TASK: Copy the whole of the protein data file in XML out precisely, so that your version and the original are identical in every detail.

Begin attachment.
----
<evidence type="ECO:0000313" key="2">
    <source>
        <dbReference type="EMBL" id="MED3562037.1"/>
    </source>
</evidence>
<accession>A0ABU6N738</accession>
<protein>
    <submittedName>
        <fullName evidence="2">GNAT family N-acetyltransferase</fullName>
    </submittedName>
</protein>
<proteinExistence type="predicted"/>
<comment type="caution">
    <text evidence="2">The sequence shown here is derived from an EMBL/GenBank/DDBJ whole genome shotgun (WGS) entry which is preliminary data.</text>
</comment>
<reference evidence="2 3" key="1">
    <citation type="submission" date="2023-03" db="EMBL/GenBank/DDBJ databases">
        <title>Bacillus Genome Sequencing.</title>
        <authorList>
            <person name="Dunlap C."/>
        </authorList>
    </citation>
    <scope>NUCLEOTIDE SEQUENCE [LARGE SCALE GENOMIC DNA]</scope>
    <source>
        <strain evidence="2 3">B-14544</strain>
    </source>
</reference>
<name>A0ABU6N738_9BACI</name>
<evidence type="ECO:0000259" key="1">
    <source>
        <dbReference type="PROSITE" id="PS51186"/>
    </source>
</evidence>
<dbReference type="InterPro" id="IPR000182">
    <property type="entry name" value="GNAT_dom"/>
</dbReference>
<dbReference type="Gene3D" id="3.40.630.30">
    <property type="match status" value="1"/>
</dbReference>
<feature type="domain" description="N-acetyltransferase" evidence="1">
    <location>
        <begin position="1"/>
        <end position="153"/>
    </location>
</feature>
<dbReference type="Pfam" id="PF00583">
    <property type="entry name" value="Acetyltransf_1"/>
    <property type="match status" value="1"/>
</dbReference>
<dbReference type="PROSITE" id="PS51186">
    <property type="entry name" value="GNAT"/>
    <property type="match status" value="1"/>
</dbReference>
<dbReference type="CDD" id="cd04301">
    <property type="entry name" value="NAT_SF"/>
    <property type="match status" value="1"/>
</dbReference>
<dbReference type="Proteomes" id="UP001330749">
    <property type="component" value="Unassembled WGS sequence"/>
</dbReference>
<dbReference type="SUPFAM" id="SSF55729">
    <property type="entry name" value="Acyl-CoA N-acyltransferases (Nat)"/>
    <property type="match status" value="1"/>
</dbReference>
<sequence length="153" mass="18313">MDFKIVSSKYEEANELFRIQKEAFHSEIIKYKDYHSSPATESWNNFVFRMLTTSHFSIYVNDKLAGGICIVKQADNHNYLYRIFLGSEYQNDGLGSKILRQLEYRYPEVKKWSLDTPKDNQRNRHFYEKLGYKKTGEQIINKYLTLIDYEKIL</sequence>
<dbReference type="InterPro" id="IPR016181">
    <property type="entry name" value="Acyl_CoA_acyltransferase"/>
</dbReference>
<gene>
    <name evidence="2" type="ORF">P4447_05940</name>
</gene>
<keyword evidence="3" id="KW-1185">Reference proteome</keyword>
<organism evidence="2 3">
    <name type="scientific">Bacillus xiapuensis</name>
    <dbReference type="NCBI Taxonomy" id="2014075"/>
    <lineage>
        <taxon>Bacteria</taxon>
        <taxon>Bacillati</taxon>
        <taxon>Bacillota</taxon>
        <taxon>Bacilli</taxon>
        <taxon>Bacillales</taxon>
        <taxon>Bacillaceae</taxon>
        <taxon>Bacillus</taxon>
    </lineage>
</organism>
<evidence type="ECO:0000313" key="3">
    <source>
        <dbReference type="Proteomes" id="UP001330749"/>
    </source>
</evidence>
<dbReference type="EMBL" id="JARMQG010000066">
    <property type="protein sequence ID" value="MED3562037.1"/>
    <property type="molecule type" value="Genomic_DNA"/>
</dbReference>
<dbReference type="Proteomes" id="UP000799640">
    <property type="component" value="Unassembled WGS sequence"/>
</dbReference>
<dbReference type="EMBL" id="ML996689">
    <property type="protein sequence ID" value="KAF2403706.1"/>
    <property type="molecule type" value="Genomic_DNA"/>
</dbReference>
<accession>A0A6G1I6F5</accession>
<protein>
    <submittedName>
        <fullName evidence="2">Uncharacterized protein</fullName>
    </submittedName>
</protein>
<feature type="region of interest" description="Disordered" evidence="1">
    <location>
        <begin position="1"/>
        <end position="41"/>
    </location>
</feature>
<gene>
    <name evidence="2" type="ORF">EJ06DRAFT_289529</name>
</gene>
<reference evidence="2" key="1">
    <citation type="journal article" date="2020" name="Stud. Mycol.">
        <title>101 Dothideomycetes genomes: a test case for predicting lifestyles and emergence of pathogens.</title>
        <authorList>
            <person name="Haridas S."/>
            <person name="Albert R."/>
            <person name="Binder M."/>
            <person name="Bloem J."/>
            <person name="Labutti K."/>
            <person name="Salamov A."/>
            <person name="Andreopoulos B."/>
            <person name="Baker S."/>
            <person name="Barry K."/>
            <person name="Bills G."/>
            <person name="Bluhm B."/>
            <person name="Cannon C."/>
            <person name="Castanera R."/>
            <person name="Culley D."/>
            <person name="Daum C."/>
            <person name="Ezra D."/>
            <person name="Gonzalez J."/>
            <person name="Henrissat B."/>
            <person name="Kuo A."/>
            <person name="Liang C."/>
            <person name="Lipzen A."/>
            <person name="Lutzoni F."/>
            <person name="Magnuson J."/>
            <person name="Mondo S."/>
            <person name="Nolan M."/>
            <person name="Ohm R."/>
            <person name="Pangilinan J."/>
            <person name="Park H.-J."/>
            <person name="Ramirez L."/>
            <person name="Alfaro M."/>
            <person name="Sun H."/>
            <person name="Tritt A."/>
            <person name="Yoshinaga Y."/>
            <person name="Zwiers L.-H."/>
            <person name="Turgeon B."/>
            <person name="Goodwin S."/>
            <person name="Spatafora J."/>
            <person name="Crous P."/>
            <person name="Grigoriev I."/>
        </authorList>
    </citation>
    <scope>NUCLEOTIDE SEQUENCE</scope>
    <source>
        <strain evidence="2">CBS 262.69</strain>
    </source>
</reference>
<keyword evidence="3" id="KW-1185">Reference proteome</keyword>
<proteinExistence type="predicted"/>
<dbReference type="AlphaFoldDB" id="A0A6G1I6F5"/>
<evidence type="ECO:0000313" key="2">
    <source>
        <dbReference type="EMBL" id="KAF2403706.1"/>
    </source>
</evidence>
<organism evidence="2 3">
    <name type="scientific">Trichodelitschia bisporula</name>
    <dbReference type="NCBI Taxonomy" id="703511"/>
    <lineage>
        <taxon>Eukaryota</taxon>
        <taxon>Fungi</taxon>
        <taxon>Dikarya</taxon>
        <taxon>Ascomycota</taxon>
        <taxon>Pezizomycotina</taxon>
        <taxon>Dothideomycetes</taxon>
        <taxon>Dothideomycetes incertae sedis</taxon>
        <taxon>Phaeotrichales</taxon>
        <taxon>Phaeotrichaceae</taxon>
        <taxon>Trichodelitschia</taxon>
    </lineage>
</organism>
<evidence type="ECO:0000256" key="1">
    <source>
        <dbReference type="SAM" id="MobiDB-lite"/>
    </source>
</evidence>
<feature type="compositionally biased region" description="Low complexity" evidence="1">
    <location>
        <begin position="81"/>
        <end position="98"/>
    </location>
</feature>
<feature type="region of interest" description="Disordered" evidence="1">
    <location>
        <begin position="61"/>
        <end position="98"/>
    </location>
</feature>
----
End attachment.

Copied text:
<evidence type="ECO:0000313" key="2">
    <source>
        <dbReference type="EMBL" id="MED3562037.1"/>
    </source>
</evidence>
<accession>A0ABU6N738</accession>
<protein>
    <submittedName>
        <fullName evidence="2">GNAT family N-acetyltransferase</fullName>
    </submittedName>
</protein>
<proteinExistence type="predicted"/>
<comment type="caution">
    <text evidence="2">The sequence shown here is derived from an EMBL/GenBank/DDBJ whole genome shotgun (WGS) entry which is preliminary data.</text>
</comment>
<reference evidence="2 3" key="1">
    <citation type="submission" date="2023-03" db="EMBL/GenBank/DDBJ databases">
        <title>Bacillus Genome Sequencing.</title>
        <authorList>
            <person name="Dunlap C."/>
        </authorList>
    </citation>
    <scope>NUCLEOTIDE SEQUENCE [LARGE SCALE GENOMIC DNA]</scope>
    <source>
        <strain evidence="2 3">B-14544</strain>
    </source>
</reference>
<name>A0ABU6N738_9BACI</name>
<evidence type="ECO:0000259" key="1">
    <source>
        <dbReference type="PROSITE" id="PS51186"/>
    </source>
</evidence>
<dbReference type="InterPro" id="IPR000182">
    <property type="entry name" value="GNAT_dom"/>
</dbReference>
<dbReference type="Gene3D" id="3.40.630.30">
    <property type="match status" value="1"/>
</dbReference>
<feature type="domain" description="N-acetyltransferase" evidence="1">
    <location>
        <begin position="1"/>
        <end position="153"/>
    </location>
</feature>
<dbReference type="Pfam" id="PF00583">
    <property type="entry name" value="Acetyltransf_1"/>
    <property type="match status" value="1"/>
</dbReference>
<dbReference type="PROSITE" id="PS51186">
    <property type="entry name" value="GNAT"/>
    <property type="match status" value="1"/>
</dbReference>
<dbReference type="CDD" id="cd04301">
    <property type="entry name" value="NAT_SF"/>
    <property type="match status" value="1"/>
</dbReference>
<dbReference type="Proteomes" id="UP001330749">
    <property type="component" value="Unassembled WGS sequence"/>
</dbReference>
<dbReference type="SUPFAM" id="SSF55729">
    <property type="entry name" value="Acyl-CoA N-acyltransferases (Nat)"/>
    <property type="match status" value="1"/>
</dbReference>
<sequence length="153" mass="18313">MDFKIVSSKYEEANELFRIQKEAFHSEIIKYKDYHSSPATESWNNFVFRMLTTSHFSIYVNDKLAGGICIVKQADNHNYLYRIFLGSEYQNDGLGSKILRQLEYRYPEVKKWSLDTPKDNQRNRHFYEKLGYKKTGEQIINKYLTLIDYEKIL</sequence>
<dbReference type="InterPro" id="IPR016181">
    <property type="entry name" value="Acyl_CoA_acyltransferase"/>
</dbReference>
<gene>
    <name evidence="2" type="ORF">P4447_05940</name>
</gene>
<keyword evidence="3" id="KW-1185">Reference proteome</keyword>
<organism evidence="2 3">
    <name type="scientific">Bacillus xiapuensis</name>
    <dbReference type="NCBI Taxonomy" id="2014075"/>
    <lineage>
        <taxon>Bacteria</taxon>
        <taxon>Bacillati</taxon>
        <taxon>Bacillota</taxon>
        <taxon>Bacilli</taxon>
        <taxon>Bacillales</taxon>
        <taxon>Bacillaceae</taxon>
        <taxon>Bacillus</taxon>
    </lineage>
</organism>
<evidence type="ECO:0000313" key="3">
    <source>
        <dbReference type="Proteomes" id="UP001330749"/>
    </source>
</evidence>
<dbReference type="EMBL" id="JARMQG010000066">
    <property type="protein sequence ID" value="MED3562037.1"/>
    <property type="molecule type" value="Genomic_DNA"/>
</dbReference>
<dbReference type="Proteomes" id="UP000799640">
    <property type="component" value="Unassembled WGS sequence"/>
</dbReference>
<dbReference type="EMBL" id="ML996689">
    <property type="protein sequence ID" value="KAF2403706.1"/>
    <property type="molecule type" value="Genomic_DNA"/>
</dbReference>
<accession>A0A6G1I6F5</accession>
<protein>
    <submittedName>
        <fullName evidence="2">Uncharacterized protein</fullName>
    </submittedName>
</protein>
<feature type="region of interest" description="Disordered" evidence="1">
    <location>
        <begin position="1"/>
        <end position="41"/>
    </location>
</feature>
<gene>
    <name evidence="2" type="ORF">EJ06DRAFT_289529</name>
</gene>
<reference evidence="2" key="1">
    <citation type="journal article" date="2020" name="Stud. Mycol.">
        <title>101 Dothideomycetes genomes: a test case for predicting lifestyles and emergence of pathogens.</title>
        <authorList>
            <person name="Haridas S."/>
            <person name="Albert R."/>
            <person name="Binder M."/>
            <person name="Bloem J."/>
            <person name="Labutti K."/>
            <person name="Salamov A."/>
            <person name="Andreopoulos B."/>
            <person name="Baker S."/>
            <person name="Barry K."/>
            <person name="Bills G."/>
            <person name="Bluhm B."/>
            <person name="Cannon C."/>
            <person name="Castanera R."/>
            <person name="Culley D."/>
            <person name="Daum C."/>
            <person name="Ezra D."/>
            <person name="Gonzalez J."/>
            <person name="Henrissat B."/>
            <person name="Kuo A."/>
            <person name="Liang C."/>
            <person name="Lipzen A."/>
            <person name="Lutzoni F."/>
            <person name="Magnuson J."/>
            <person name="Mondo S."/>
            <person name="Nolan M."/>
            <person name="Ohm R."/>
            <person name="Pangilinan J."/>
            <person name="Park H.-J."/>
            <person name="Ramirez L."/>
            <person name="Alfaro M."/>
            <person name="Sun H."/>
            <person name="Tritt A."/>
            <person name="Yoshinaga Y."/>
            <person name="Zwiers L.-H."/>
            <person name="Turgeon B."/>
            <person name="Goodwin S."/>
            <person name="Spatafora J."/>
            <person name="Crous P."/>
            <person name="Grigoriev I."/>
        </authorList>
    </citation>
    <scope>NUCLEOTIDE SEQUENCE</scope>
    <source>
        <strain evidence="2">CBS 262.69</strain>
    </source>
</reference>
<keyword evidence="3" id="KW-1185">Reference proteome</keyword>
<proteinExistence type="predicted"/>
<dbReference type="AlphaFoldDB" id="A0A6G1I6F5"/>
<evidence type="ECO:0000313" key="2">
    <source>
        <dbReference type="EMBL" id="KAF2403706.1"/>
    </source>
</evidence>
<organism evidence="2 3">
    <name type="scientific">Trichodelitschia bisporula</name>
    <dbReference type="NCBI Taxonomy" id="703511"/>
    <lineage>
        <taxon>Eukaryota</taxon>
        <taxon>Fungi</taxon>
        <taxon>Dikarya</taxon>
        <taxon>Ascomycota</taxon>
        <taxon>Pezizomycotina</taxon>
        <taxon>Dothideomycetes</taxon>
        <taxon>Dothideomycetes incertae sedis</taxon>
        <taxon>Phaeotrichales</taxon>
        <taxon>Phaeotrichaceae</taxon>
        <taxon>Trichodelitschia</taxon>
    </lineage>
</organism>
<evidence type="ECO:0000256" key="1">
    <source>
        <dbReference type="SAM" id="MobiDB-lite"/>
    </source>
</evidence>
<feature type="compositionally biased region" description="Low complexity" evidence="1">
    <location>
        <begin position="81"/>
        <end position="98"/>
    </location>
</feature>
<feature type="region of interest" description="Disordered" evidence="1">
    <location>
        <begin position="61"/>
        <end position="98"/>
    </location>
</feature>